Noel Gallagher

Noel Gallagher has made a name for himself by writing catchy rock songs. With Oasis’ first two albums, it seemed he could do nothing wrong. Every song released became a massive hit for the band. After a disappointing third album, and struggling fourth one, Oasis came back strong with Heathen Chemistry, and it seems that Gallagher really has found his stride since. His first solo release Noel Gallagher’s High Flying Birds was a success both critically as well as with the fans. Here we take a look at what Noel has to say about some of his guitars, song writing, and his guitar playing style.

In an interview with MusicRadar, Noel spoke about his love for the Gibson ES-355, in the studio as well as when playing live:

“Usually, I just pick my 1960's Gibson 355 – that's the basis for everything... the guitars I bring on tour are either 355s or 345s. Those are what I play.”

In a promo clip for Noel Gallagher’s High Flying Birds, he can be seen playing a Gibson SG. Noel talked to MusicRadar about how the guitar was used on the album:

“That's a new SG. I bought it in Japan. I used it on ‘Record Machine,’ the part where we had to fill out the power chords – we were going for a Who thing, like in ‘Won't Get Fooled Again.’ Someone said, 'Try an SG,' and I just happened to have one.”

Noel spoke to TimeOutDubai on why he still enjoy recording and touring:

“Neil Young gave me a piece of advice once, he said: ‘just do it when you feel like it, because if you do it when you feel like it you’ll always enjoy it.’ That’s sound advice. I don’t live to work, I work to live. I do those tours because that allows me to sit on my [behind] for two years, and that’s it.”

In an interview with SPIN magazine, Noel was asked about his biggest regret career-wise. His answer is definitely something a young up-and-coming band can learn from:

“I wish we'd let (What's the Story) Morning Glory? settle and go away. It was still No. 5 in the Billboard 100 when we started making Be Here Now. I wish someone who's paid to be bright and clever had told us to go away and do a bit of living. But we were fueled by youth and cocaine. Everything was going to be bigger and better. We were surrounded by people telling us it was the greatest thing they'd ever heard. When you're the cash cow that lays the golden goose egg, people are always going to cheer you on, whatever.”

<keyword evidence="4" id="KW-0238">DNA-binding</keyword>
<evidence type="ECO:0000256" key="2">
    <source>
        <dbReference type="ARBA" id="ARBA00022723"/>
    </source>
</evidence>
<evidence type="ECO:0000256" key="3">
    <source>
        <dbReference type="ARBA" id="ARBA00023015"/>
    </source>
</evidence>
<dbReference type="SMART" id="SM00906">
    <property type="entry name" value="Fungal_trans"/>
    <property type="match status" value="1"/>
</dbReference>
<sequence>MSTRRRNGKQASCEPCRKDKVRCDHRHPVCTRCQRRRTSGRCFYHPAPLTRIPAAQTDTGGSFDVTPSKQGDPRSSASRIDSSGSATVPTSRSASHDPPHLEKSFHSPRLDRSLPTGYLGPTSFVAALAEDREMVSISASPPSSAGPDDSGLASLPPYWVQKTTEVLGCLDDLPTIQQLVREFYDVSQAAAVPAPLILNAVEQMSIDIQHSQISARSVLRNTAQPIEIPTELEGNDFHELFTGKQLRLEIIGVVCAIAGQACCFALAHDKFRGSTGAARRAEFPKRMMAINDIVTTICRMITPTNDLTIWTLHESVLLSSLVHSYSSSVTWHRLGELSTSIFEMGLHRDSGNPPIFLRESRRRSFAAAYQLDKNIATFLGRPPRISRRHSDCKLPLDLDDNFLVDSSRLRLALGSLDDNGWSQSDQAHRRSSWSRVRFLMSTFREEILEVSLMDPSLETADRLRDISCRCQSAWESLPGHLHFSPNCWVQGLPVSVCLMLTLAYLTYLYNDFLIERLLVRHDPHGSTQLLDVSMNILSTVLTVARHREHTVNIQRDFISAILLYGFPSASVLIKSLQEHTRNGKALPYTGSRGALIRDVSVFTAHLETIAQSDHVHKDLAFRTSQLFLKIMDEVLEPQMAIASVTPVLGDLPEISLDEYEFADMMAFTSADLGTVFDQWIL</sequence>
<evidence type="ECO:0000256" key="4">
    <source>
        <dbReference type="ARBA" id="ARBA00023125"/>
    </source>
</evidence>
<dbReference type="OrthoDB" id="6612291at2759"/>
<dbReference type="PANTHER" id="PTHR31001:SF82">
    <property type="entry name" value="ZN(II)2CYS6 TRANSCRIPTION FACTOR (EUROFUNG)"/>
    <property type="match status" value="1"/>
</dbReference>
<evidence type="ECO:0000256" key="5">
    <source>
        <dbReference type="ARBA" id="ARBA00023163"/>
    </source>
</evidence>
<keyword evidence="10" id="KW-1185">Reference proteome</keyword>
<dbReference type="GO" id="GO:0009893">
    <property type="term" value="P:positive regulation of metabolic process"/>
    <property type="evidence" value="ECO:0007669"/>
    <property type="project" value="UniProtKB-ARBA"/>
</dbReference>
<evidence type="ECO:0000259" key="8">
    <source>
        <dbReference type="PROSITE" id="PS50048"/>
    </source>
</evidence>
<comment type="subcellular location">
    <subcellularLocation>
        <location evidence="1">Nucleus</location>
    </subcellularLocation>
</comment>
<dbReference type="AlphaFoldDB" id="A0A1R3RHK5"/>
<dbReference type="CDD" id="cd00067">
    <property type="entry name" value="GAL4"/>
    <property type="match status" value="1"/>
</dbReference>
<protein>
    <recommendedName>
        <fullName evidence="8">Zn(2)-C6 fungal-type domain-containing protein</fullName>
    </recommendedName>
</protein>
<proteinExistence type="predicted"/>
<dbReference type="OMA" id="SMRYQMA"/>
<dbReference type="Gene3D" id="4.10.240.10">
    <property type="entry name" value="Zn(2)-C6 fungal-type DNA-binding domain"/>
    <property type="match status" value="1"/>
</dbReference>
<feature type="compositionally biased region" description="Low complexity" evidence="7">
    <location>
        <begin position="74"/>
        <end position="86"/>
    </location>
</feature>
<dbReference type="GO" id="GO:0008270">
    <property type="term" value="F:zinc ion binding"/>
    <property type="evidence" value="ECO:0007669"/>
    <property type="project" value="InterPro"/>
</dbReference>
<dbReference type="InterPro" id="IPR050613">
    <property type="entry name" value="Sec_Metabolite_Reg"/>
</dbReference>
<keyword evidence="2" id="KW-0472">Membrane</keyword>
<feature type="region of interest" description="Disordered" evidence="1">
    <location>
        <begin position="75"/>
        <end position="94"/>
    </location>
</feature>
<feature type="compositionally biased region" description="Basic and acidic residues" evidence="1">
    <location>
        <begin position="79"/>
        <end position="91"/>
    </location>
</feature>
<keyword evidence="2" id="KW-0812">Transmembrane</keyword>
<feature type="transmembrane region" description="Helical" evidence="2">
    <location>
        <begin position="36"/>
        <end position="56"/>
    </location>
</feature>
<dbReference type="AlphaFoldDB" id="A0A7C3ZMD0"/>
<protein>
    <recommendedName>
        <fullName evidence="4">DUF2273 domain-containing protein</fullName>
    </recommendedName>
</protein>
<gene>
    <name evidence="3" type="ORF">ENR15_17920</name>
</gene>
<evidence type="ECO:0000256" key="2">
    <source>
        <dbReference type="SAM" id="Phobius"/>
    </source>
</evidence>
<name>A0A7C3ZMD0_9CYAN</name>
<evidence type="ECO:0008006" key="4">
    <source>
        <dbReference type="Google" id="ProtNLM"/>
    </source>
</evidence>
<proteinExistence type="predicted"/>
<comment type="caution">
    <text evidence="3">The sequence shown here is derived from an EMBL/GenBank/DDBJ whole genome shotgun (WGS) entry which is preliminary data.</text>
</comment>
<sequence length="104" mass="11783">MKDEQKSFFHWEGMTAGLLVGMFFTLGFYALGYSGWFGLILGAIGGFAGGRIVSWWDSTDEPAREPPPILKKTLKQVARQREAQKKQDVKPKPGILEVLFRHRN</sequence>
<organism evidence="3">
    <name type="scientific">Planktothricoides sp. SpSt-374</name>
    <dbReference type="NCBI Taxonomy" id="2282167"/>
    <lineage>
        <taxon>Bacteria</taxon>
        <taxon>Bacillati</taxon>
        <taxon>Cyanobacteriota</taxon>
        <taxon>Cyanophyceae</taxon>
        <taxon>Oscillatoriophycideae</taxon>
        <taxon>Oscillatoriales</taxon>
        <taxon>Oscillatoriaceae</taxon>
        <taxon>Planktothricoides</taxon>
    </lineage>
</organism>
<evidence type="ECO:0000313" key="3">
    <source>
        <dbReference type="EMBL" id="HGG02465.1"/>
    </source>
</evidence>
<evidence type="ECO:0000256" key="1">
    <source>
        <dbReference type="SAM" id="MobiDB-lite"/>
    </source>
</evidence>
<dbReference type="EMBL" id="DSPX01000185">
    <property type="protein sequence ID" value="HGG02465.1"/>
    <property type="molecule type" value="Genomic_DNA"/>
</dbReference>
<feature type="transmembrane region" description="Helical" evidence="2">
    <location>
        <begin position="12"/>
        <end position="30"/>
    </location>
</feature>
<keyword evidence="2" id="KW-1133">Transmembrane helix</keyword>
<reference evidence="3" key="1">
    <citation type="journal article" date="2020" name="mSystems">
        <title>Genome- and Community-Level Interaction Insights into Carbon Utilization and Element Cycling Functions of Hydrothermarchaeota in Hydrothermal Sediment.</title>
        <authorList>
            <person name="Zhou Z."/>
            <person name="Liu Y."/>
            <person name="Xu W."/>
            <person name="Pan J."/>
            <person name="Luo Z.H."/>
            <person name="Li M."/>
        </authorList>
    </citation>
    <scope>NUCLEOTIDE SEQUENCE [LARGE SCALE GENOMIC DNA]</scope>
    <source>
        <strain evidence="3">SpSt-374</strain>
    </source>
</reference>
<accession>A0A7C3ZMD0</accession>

Gallagher spoke to MTV about how he ended up being the lead guitarist in Oasis. Turns out it was more out of necessity rather than actually wanting it:

“I played lead guitar in the band because everybody else, in the early days, was useless, so that kind of fell to me. It's not something I ever thought I would put myself up there with John Squire or Johnny Marr or all those great British guitarists, that's not my thing. My thing was songwriting.”

Noel Gallagher has always been extremely creative when it comes to songwriting. Every Oasis single would always be accompanied by B-sides that sometimes were even better than the single. So, what’s the secret to Noel’s songwriting process? Here’s what he had to say on the subject to Portland Mercury:

“The best gigs I ever do are the ones where I'm just at home. The best songs I write are just spontaneous things, where I just get in a [expletive] trance at home with the guitar.”

When it comes to acoustic guitars, Noel is often seen playing a sunburst Gibson J-200. He’s said that he’s more of a “strummer” than lead guitarist. Here’s what Noel had to say about his distinct acoustic sound on songs like “Wonderwall,” and “If I Had A Gun” in an interview with MusicRadar:

“To be honest, I don't consider myself a guitarist, so I don't sit around and think about the whole thing too much. I only try to think about the songs, you know? I've got my own style on the guitar, sure, and I play rhythm in a certain way, and I use certain inflections. People have said that to me, and I understand it. But I don't have any magic answers – I just do what I do.”

In that same interview, Noel talked about how he approaches playing chords:

“I tend not to play a lot of major chords. I think I drop the major notes and play fifths, you know what I mean? Again, it's nothing I spend a lot of time on. I try to play like myself, and I think I do.”

More on Gallagher’s guitars here.